Summary (Masterplots, Fourth Edition)
Act 1. Caesar is alone at night in the Egyptian desert, apostrophizing a statue of the Sphinx. Caesar is startled when a young girl, Cleopatra, addresses him from the paws of the Sphinx. He climbs up to her, thinking he is dreaming. She is full of superstitions about cats and Nile water. She tells Caesar she is there because the Romans are coming to eat her people. Caesar sees that he is not dreaming and identifies himself to Cleopatra as a Roman. She is terror-stricken, but Caesar tells her that he will eat her unless she can show herself to him as a woman, not a girl. Cleopatra puts herself in the hands of this Roman and they move to her throne room. Caesar tries to persuade Cleopatra to act like a queen; Ftatateeta enters and begins to order Cleopatra about until the nurse is chased from the room. Caesar orders Cleopatra’s servants to dress her in her royal robes. When Roman soldiers enter and salute Caesar, Cleopatra finally realizes who he is and, with a sob of relief, falls into his arms.
Act 2. The ten-year-old king Ptolemy is delivering a speech from the throne in Alexandria, prompted by his tutor and guardian. Caesar enters and demands taxes, then calls for Cleopatra. Rufio reminds Caesar that there is a Roman army of occupation in Egypt, commanded by Achillas and supporting the Egyptians, while Caesar has only four thousand men. Achillas and Pothinus suggest that they hold the upper hand, but when Roman troops enter, the Egyptians back off. Lucius Septimius and Pothinus remind Caesar that they decapitated Pompey to ingratiate themselves with Caesar, who is horrified to hear of the act. All the Egyptians but Ptolemy leave, and Rufio again protests against Caesar’s clemency. Ptolemy is escorted out. Cleopatra and Caesar discuss how much Cleopatra has grown, and Caesar promises to send strong young Mark Antony to Cleopatra. A wounded Roman soldier enters to inform Caesar that the Roman army of occupation has come; Caesar orders that all the ships be burned except those...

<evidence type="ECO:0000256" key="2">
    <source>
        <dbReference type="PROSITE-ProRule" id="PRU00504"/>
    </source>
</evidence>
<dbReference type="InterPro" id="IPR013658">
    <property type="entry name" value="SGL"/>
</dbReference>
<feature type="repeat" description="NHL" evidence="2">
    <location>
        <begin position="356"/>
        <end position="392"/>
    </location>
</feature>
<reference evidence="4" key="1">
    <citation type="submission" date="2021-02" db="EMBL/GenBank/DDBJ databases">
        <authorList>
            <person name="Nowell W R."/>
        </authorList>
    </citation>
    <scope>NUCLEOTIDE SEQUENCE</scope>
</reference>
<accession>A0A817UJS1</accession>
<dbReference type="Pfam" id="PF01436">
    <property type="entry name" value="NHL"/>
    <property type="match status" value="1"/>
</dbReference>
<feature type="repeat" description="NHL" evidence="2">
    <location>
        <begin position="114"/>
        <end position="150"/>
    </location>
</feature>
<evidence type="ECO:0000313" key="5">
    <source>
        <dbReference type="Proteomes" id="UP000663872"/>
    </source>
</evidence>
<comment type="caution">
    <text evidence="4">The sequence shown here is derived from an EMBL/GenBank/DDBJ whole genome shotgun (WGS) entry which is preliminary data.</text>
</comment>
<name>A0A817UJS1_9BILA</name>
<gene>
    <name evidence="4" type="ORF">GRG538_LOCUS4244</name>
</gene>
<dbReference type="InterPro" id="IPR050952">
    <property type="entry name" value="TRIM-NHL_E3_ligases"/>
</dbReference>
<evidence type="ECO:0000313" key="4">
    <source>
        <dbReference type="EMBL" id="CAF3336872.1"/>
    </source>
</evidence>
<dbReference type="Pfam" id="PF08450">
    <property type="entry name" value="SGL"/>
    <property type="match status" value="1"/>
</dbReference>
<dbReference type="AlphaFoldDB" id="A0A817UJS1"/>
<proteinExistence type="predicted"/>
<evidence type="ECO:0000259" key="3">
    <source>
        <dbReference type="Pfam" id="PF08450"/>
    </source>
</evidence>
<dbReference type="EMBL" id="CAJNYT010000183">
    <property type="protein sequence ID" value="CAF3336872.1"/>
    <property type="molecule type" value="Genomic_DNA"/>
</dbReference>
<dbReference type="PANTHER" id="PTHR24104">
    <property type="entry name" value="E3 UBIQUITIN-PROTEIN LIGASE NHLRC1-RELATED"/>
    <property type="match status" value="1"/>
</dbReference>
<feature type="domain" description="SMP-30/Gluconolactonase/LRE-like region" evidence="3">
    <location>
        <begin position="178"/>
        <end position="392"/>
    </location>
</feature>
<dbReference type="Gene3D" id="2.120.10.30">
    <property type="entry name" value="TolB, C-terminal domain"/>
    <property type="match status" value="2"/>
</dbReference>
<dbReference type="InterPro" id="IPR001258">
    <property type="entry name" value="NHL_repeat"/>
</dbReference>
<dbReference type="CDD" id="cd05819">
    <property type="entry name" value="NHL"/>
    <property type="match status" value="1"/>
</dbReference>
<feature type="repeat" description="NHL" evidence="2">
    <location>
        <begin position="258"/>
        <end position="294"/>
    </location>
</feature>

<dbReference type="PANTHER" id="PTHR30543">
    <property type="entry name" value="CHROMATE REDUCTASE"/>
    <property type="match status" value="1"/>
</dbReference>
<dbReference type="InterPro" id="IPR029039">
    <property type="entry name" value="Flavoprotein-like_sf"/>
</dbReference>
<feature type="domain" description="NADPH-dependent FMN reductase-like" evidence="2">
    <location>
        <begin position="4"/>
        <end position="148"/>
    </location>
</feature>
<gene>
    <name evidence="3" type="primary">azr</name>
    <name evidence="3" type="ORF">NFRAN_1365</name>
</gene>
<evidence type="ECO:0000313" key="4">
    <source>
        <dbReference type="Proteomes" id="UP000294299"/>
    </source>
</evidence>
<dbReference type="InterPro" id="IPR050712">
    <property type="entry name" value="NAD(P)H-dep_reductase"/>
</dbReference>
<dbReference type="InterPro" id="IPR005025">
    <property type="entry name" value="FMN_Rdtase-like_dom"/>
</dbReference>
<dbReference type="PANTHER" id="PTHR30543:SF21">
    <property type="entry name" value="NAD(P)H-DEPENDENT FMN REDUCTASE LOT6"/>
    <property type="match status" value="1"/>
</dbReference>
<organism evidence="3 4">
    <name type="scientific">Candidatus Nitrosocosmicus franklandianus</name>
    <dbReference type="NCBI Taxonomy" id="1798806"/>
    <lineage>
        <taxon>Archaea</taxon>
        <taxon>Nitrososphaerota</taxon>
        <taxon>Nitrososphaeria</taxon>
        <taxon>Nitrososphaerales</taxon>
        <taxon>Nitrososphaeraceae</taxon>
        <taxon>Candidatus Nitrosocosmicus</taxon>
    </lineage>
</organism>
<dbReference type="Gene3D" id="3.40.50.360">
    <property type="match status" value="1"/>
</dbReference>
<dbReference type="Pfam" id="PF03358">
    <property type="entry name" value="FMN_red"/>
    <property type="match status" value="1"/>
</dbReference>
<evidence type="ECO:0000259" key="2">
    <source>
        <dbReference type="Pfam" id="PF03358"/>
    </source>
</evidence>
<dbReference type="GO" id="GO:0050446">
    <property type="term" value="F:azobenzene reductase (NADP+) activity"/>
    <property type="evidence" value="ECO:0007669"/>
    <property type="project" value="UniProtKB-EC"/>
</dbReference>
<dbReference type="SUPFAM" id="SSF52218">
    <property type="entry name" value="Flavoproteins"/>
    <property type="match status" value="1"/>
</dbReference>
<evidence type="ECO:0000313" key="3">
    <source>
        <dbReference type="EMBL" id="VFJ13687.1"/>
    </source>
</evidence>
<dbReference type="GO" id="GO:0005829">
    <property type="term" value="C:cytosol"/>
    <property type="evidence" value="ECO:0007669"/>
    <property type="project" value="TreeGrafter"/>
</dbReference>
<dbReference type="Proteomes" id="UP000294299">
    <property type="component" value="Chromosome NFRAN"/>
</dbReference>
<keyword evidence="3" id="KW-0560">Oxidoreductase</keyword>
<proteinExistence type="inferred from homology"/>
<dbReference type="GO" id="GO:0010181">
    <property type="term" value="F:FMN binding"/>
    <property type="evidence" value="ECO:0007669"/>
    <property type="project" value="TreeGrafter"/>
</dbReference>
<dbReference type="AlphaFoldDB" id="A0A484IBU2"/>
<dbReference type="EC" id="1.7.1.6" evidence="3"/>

(The entire section is 821 words.)
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